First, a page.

Faith Moment
September 1, 2014
Have You Done It Unto Me?

In the United States, over two-thirds of the population are overweight and almost one-third is considered obese, according to the National Health and Nutrition Examination Survey for the years 2001-2004. Living with over-abundance, we are barraged by diet fads to shed extra pounds.  

Yet, researchers for Bread For The World and the World Food Program estimate that every day 16,000 to 24,000 children die from hunger related causes.  In 2004, almost one billion people lived below the international poverty line, earning less than one dollar per day.  

When you travel through developing nations and witness poverty firsthand you cannot help but feel compassion for the masses that struggle for survival every day.

Jesus’s parable of the sheep and the goats in Matthew 25 becomes a reality as you look into the faces of the children of poverty.  In the final judgment, the Son of Man holds court over all the nations. Notice as you read this passage that Jesus defines righteous living in terms of acts of justice and kindness done to the least of these.  

Jesus says to the sheep on his right: “Come, you who are blessed of my Father, inherit the kingdom prepared for you from the foundation of the world.  For I was hungry, and you gave me something to eat; I was thirsty, and you gave me drink; I was a stranger, and you invited me in; naked, and you clothed me; I was sick and you visited me; I was in prison, and you came to me” (Matthew 25:34-36).  The sheep are astonished that they are counted among the righteous, based on this definition, for they never saw Jesus hungry or thirsty, as a stranger or naked, sick or in prison.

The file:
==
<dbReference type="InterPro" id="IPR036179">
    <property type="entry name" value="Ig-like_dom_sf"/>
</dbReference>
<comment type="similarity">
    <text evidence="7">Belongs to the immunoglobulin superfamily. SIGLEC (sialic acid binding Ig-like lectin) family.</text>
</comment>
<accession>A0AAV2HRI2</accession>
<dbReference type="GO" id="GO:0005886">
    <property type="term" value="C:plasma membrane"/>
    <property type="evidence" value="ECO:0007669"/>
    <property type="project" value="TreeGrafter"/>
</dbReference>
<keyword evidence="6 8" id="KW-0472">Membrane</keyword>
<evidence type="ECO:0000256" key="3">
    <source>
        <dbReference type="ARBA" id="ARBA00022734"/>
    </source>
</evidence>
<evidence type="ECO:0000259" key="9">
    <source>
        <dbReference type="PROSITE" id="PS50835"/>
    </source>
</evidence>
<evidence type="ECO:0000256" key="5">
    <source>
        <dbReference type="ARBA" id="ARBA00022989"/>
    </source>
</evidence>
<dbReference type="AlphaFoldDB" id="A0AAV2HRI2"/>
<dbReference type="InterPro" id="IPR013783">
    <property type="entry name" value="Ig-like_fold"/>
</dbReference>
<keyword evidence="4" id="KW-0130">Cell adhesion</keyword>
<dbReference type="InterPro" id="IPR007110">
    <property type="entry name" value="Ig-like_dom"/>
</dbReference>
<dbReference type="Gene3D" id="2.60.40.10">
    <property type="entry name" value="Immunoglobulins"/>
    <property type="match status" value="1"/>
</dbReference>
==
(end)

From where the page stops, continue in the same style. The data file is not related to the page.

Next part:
But Jesus answers them, “Truly I say to you, to the extent that you did it to one of these brothers of mine, even the least of them, you did it to me” (Matthew 25:40).  What a surprise to find that righteousness categorically involves acts of mercy, kindness, and protection for the least of these among us.    

In the bleak, gaunt, ravaged expressions of malnourishment and hunger, we encounter Christ himself, the way, the truth, and the life.  We are given the opportunity to minister to Jesus himself in the plight of the least of these among us.  

What do world hunger, poverty, illness and despair have to do with righteousness?  What do they have to do with Jesus?  According to Matthew’s Gospel, they are the vehicles for a revelatory encounter with Jesus, unto whom we minister through acts of mercy, kindness, and justice. Our abundance should be the means of blessing others. We are given the blessing of ministering to our Lord and seeing in the faces of the impoverished, the face of Jesus.


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